Show
            dcarroll@cloudera.com Diana Carroll added a comment - How about making it an option on the function call, that way it can be set by the developer for each individual write, rather than for a whole application or site? Also maybe a warning or at least info message indicating that files are being overwritten? I still think it's questionable to overwrite individual files in a directory rather than clear out the directory, even if, as you say, I want a job to "periodically update the data". If my first job's data has three partitions, it will save three files: part-00000, part-00001 and part-00002. If my second job has two partitions it will overwrite part-00000 and part-00001 from the first job, but leave the third file part-00003 hanging around. If I look in the directory, it's not easy to tell that my output data from the second job does NOT have three partitions/files, it only has two. If I build a report from all three files, or have a script that assembles them into a single file, two thirds of the data in the report would correctly be from the most recent job, and one third would incorrectly be from the older job. I'm having trouble imagining a use case where this would be desired behavior... Thanks for looking at this!
            Hide
            CodingCat Nan Zhu added a comment -

            Good point, so if the option is set to true, we will clear out the directory first, if false, we will reject the writing

            but I'm still concerning about that since Spark has been running for years, there would be someone is occasionally utilizing this "feature"....

            anyway, I would like to make a PR first (maybe in this week) and then revise it according to the feedbacks from others

            Show
            CodingCat Nan Zhu added a comment - Good point, so if the option is set to true, we will clear out the directory first, if false, we will reject the writing but I'm still concerning about that since Spark has been running for years, there would be someone is occasionally utilizing this "feature".... anyway, I would like to make a PR first (maybe in this week) and then revise it according to the feedbacks from others
            Hide
            CodingCat Nan Zhu added a comment -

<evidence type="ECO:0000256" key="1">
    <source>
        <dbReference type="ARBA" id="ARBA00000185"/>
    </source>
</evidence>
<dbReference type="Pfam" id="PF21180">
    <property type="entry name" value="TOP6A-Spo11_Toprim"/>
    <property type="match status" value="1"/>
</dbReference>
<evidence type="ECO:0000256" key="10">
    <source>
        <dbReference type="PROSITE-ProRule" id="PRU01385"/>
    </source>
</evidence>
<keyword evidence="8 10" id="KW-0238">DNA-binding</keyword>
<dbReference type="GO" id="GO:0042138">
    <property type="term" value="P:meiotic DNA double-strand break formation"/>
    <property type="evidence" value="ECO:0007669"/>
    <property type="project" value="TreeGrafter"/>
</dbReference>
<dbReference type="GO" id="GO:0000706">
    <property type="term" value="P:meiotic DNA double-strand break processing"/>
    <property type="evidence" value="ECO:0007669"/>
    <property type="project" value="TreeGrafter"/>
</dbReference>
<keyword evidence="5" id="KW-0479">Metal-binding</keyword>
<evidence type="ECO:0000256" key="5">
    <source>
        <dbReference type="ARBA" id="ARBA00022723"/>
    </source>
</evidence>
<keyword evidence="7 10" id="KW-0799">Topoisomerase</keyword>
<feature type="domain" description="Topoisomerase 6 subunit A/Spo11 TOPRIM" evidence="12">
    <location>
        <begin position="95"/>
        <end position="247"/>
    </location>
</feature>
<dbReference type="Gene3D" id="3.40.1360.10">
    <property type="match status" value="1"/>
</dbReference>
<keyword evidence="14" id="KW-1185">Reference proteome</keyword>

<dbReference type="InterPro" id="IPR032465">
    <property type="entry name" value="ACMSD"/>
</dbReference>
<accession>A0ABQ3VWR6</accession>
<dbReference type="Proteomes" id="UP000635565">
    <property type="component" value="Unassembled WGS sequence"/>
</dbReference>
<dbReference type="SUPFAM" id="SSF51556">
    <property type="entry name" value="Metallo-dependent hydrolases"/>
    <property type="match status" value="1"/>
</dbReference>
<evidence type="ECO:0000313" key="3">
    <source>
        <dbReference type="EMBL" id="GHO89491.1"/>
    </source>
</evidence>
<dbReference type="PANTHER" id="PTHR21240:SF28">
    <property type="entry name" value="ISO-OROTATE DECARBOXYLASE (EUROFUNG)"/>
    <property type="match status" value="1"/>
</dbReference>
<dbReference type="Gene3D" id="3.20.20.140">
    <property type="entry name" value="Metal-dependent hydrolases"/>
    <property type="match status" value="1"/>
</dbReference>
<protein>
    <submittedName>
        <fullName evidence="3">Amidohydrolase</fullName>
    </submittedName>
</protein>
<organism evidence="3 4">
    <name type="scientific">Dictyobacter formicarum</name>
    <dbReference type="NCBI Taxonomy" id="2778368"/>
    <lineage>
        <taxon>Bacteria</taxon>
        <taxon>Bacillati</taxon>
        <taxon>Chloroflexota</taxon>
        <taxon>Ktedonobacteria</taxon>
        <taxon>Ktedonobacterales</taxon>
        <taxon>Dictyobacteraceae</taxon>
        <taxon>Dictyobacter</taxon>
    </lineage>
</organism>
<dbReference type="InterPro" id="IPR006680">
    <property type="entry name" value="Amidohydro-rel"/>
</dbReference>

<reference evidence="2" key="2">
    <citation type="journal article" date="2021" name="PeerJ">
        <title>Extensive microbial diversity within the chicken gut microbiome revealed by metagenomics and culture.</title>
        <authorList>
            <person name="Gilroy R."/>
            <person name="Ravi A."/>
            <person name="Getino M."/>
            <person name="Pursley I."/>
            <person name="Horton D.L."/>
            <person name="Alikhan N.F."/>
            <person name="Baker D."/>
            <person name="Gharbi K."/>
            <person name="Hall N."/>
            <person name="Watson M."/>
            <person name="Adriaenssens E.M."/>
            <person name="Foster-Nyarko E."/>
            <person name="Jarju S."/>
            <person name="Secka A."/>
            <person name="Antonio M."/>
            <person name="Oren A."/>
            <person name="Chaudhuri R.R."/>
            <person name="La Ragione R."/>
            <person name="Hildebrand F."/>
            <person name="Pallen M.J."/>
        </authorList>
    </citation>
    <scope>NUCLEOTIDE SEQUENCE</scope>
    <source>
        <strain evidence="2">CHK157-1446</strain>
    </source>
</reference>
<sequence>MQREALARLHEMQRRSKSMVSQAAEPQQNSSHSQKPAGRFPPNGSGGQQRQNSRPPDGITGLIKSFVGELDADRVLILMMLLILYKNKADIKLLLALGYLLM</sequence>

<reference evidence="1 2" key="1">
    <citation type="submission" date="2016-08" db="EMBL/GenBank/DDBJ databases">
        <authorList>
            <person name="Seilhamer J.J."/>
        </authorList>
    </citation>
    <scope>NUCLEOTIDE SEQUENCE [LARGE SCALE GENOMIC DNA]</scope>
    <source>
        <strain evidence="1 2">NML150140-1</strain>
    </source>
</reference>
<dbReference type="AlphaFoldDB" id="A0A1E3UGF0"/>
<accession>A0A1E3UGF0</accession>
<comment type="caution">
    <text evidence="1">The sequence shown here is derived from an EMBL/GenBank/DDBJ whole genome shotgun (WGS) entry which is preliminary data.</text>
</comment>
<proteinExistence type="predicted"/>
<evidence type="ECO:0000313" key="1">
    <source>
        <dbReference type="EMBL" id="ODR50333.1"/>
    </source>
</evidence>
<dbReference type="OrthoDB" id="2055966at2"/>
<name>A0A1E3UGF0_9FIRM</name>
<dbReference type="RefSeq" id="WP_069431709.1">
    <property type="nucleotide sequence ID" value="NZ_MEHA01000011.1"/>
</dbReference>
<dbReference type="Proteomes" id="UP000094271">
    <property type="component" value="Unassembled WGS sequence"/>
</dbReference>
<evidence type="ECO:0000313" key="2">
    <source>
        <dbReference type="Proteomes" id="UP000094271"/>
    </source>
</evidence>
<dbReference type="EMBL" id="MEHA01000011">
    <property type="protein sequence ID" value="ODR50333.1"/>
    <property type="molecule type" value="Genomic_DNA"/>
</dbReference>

Show
            CodingCat Nan Zhu added a comment - made a PR https://github.com/apache/incubator-spark/pull/626
            Hide
            CodingCat Nan Zhu added a comment -

            Hi, Diana Carroll,

            Can you confirm the left over old file problem happening on HDFS? mridulm said this should not happen

            I reproduced it in Local file system and S3, but I don't have a HDFS environment,

            See our discussion here:https://github.com/apache/incubator-spark/pull/626

            Best,

            Nan

            Show
            CodingCat Nan Zhu added a comment - Hi, Diana Carroll, Can you confirm the left over old file problem happening on HDFS? mridulm said this should not happen I reproduced it in Local file system and S3, but I don't have a HDFS environment, See our discussion here: https://github.com/apache/incubator-spark/pull/626 Best, Nan
            Hide
            patrick Patrick Wendell added a comment -

            Ya I don't think we want Spark ever deleting HDFS directories. I'd propose doing something like Hadoop MR, except maybe just check if the directory already has output files in it rather than if it exists. This would avoid regressing behavior for users that, e.g., output data into a directory that contains other stuff.

            Show
            patrick Patrick Wendell added a comment - Ya I don't think we want Spark ever deleting HDFS directories. I'd propose doing something like Hadoop MR, except maybe just check if the directory already has output files in it rather than if it exists. This would avoid regressing behavior for users that, e.g., output data into a directory that contains other stuff.

              People

              • Assignee:
                patrick Patrick Wendell
                Reporter:
                dcarroll@cloudera.com Diana Carroll
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                Dates

                • Created:
                  Updated:
                  Resolved: